Researchers from McGill University in Canada have found a link between mild behavioral impairment (MBI) in elderly individuals and biomarkers of Alzheimer’s disease.
MBI is characterized by changes in behavior in five key areas: interest, motivation (including mood and anxiety), self control (ranging from control of behavior and impulses to abiding by social norms and empathy), thoughts and perception. Already, an earlier study has shown that it is indicative of faster-than-normal decline in attention and working memory, and that it may be an early marker of neurodegenerative disease such as dementia. The study did not however use brain-imaging techniques to directly compare dementia-related biomarkers with MBI.
Thus, for this new study, researchers recruited 100 cognitively healthy elderly individuals with varying degrees of MBI and used brain-imaging techniques to measure the presence of amyloid plaque deposits in their brains, a protein linked to the onset of Alzheimer’s disease. They then compared their levels of amyloid plaque build up with their MBI scores.
"We found that the presence and severity of MBI in these cognitively healthy individuals was strongly associated with the presence of amyloid plaques in the brain, which is one of the first pathological changes in early stages of Alzheimer's,” says Firoza Lussier, one of the study’s authors and a master’s student in McGill’s Integrated Program in Neuroscience.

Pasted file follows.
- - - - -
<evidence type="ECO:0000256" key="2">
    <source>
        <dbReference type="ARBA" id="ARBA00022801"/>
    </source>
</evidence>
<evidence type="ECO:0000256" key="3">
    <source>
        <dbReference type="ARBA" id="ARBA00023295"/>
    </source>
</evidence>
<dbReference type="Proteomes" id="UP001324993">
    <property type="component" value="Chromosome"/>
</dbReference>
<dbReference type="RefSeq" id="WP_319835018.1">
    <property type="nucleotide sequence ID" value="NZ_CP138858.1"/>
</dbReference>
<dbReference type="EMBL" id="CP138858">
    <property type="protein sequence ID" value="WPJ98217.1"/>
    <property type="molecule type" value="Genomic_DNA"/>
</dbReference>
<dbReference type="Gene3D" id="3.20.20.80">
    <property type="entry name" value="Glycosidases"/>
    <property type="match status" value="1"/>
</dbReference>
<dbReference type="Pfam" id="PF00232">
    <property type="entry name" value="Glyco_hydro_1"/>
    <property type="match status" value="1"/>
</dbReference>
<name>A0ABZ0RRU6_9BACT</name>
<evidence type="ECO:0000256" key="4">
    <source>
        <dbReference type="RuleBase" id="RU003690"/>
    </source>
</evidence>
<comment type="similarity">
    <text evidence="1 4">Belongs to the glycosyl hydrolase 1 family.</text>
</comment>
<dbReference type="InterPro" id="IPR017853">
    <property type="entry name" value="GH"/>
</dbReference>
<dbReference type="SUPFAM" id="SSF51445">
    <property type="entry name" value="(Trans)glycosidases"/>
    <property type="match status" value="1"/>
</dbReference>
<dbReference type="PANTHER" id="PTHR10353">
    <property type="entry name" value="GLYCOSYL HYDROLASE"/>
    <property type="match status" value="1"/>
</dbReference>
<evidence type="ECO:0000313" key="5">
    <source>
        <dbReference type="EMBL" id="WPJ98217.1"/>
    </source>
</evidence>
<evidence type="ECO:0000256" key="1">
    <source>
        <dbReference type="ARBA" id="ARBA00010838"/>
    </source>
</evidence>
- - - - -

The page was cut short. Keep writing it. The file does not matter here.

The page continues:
From these results, researchers have noted that MBI may be an interesting proxy from which clinicians may be able to diagnose early onset of Alzheimer’s disease. Rather than using brain-imaging techniques, doctors may simply use a Mild Behavioral Checklist, a tool already used to codify mental disorder symptoms linked to neurological diseases in pre-dementia populations, to assess one’s likelihood of developing the disease.
Dr Serge Gauthier, Director of the Alzheimer Disease and Related Disorders Research Unit says, “This is an important study because it may help identify people who are at a higher risk of progression of Alzheimer's disease by employing a user-friendly clinical scale developed in Canada by Dr Zahinoor Ismail, and already available world-wide.”
Lussier and her colleagues now hope to conduct longitudinal imaging studies to better understand the link between MBI and amyloid build-up in the brain.